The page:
Understanding Vocal Development in Children

Understanding Vocal Development in Children

November 23, 2016
By
Michelle Hartley, teacher, music, Crofton House Junior School

A major contributor to a student’s perceived inability and lack of motivation to sing at an older age is the development of vocal insecurities in young singers. This is generally caused by the student attempting songs that are too difficult for their stage of development, or by peers and adults labeling them as being tone-deaf or un-musical. Just as the stages of reading and speech development vary from student to student and stage to stage, the singing voice must be treated in a similar light; with proper support, encouragement, and a consideration for the level of appropriateness in the assigned tasks. Once we begin to consider singing as a learned behaviour, we can begin to provide students with proper supports and environments that will ensure vocal development and a lifetime of confident, joyous singing.

Stages of Vocal Development:
Birth
• Babies are extremely sensitive to changes in pitch levels, pitch ranges, and intonation; all of which are definitive musical properties.
• Development of cooing and vowel-like sounds.
• 'Musical blabbing’, where babies use extreme pitch and rhythmic variations.
• By 4-6 months, babies are usually capable of more vocal control, and by 1-2 years, they are able to repeat and mimic small, repetitive musical phrases.

Early Childhood and Pre-School
• From 1-5 years, the singing culture of the child begins to determine their future vocal development and interests in singing. If surrounded by an encouraging and rich singing culture, they will imitate songs, vocalize and sing during play, and begin to imitate fragments of known songs.
• Young children begin to improvise their own tunes based on known melodic fragments.
• Development rates are not determined by a specific age, but rather by individual readiness, culture, and sociocultural contexts.
First Years of School
• Children begin to differentiate between singing and speaking.
• Children begin to express more emotion during singing.
• There is increased speaking and singing with increased socialization.
• Their ability to invent songs based on known melodies is increased.
• Children begin to have more control over pitch consistency and vocal range.
• The voice is light, with a flute-like quality.
• The soprano range extends to an average of [D4-D5], sometimes extending as far as [Bb3-F5].  

Adolescence to Adulthood
• Pre-adolescents begin to experience vocal changes as early as 11 and 12. During this change, the voice can have increased breathiness due to inadequate closing of the vocal folds during growth.
• During the change, the vocal range begins to extend downward.  
• After growth, girls and boys can experience vocal discomfort with limited range, and distinctive vocal qualities in particular vocal ranges. This is, of course, more pronounced in boys than in girls.
• Once the voice begins to settle after growth, the adult voice develops with a much more expanded range, less breathiness, improved tone-quality and consistency, and vocal agility.
Considerations for Teachers and Parents
• The development of a strong singing culture in the early years is crucial for singing and vocal development later on.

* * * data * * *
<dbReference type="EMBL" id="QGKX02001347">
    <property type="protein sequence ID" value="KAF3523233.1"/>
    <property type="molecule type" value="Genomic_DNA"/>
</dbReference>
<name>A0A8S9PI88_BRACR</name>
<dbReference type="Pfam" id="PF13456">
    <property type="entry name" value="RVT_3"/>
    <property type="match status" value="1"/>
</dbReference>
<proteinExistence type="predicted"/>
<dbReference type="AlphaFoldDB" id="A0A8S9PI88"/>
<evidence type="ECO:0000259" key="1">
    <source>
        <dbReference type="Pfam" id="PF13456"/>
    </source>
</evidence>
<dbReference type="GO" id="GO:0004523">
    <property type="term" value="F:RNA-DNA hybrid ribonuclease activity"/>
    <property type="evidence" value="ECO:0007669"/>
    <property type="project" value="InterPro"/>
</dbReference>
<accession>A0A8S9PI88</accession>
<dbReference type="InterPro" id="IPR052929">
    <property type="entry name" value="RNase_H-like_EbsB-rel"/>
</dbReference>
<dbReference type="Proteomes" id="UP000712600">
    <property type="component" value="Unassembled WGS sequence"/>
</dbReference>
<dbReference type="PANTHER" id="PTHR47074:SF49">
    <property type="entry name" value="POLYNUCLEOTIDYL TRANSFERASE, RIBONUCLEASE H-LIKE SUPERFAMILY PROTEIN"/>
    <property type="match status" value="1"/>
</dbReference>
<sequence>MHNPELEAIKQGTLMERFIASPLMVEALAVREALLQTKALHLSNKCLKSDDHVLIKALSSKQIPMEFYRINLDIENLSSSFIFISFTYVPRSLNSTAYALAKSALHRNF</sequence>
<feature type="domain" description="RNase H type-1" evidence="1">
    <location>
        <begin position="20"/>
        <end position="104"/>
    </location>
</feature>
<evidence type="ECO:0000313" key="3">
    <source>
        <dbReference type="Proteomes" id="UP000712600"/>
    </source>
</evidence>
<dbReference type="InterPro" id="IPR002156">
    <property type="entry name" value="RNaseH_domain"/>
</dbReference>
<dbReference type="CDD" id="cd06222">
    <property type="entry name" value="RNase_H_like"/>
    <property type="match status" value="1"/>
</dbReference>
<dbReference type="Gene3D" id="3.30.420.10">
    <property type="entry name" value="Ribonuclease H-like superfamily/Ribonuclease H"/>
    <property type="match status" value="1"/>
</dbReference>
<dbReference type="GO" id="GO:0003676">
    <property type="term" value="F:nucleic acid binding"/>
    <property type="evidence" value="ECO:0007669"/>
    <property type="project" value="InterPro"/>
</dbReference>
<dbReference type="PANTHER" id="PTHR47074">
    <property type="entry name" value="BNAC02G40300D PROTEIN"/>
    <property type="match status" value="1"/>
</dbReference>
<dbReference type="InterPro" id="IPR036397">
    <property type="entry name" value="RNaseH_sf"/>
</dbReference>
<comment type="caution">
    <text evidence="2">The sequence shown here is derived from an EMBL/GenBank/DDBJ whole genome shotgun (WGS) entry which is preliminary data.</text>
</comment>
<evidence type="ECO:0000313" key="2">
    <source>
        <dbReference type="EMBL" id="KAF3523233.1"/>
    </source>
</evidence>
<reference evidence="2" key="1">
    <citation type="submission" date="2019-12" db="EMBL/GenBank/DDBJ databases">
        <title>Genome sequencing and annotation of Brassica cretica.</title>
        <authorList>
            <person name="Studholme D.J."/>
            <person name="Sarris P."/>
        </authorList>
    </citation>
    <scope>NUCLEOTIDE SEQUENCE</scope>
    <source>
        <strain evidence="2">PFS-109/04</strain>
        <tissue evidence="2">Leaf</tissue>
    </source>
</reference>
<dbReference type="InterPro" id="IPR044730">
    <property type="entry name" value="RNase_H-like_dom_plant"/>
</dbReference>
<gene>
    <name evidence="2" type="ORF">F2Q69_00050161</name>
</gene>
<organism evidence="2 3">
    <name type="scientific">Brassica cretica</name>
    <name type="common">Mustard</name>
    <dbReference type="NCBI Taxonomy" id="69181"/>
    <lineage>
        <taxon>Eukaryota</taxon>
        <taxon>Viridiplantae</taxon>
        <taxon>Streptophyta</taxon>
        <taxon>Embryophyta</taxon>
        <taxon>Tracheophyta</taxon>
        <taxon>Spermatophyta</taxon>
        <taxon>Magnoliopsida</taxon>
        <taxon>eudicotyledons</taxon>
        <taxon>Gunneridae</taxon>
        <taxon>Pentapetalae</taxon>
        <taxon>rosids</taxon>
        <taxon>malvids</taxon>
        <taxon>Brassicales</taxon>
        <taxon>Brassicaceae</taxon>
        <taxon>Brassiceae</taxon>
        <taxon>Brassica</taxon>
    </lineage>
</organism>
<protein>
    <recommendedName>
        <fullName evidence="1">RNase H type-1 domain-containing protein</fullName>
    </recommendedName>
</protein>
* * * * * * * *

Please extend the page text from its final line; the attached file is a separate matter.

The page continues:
• Avoid labelling students as un-musical or tone-deaf as this can be detrimental to their willingness to sing. Remember that students are in various stages of development, and vocal struggles can often be a result of lack of appropriate vocal imitation, play, exposure, and exploration.
• Present quality vocal examples frequently to students at young age that are simple, in an appropriate vocal range, playful, and that encourage vocal participation and imitation.
• Encourage vocal play through increased social interaction.
• If a student is showing vocal hesitation, remember that it could be a result of insecurity, experience, or social/environmental pressures. Work with the student and create simple vocal tasks that will allow them to feel successful and confident. Be sure to create safe and accepting singing environments at home and in school where singing is the norm.
• The ability to sing is not innate. Tone-deafness is a learned behaviour that can be avoided and un-learned with proper support through developmentally and age appropriate tasks.
• Although popular music is a great way to get students interested and motivated to sing, their voices are not ready for these vocal ranges, qualities, and techniques. Allow students to sing with music that is age and skill appropriate. For young children, this means simpler, repetitive tunes that are in a higher range using a light, un-forced vocal mechanism.
• Make singing a definitive part of their everyday culture. The more they hear and sing at a young age in a safe and encouraging environment, the more likely they will become confident adult singers.
• Allow ample opportunity for vocal exploration and vocal play at a young age. Imitate everyday sounds, characters in books, animals, people, and noises.
• For boys, avoid creating a culture that only sees singing as a girl's activity. This has unfortunately become a social norm that deprives boys and adult men of a lifetime of joyous singing. Encouraging boys to continue singing during and after vocal change is particularly important.
• Singing is a learned skill that can greatly enhance one's quality of life. Singing releases tension, reduces stress, forces us to breathe deeply, provides opportunities for friendships and community, and is an effective emotional outlet. If we as adults place significant value on singing, the more likely it will become an active and important part of a child’s life.
• If you can talk, you can sing.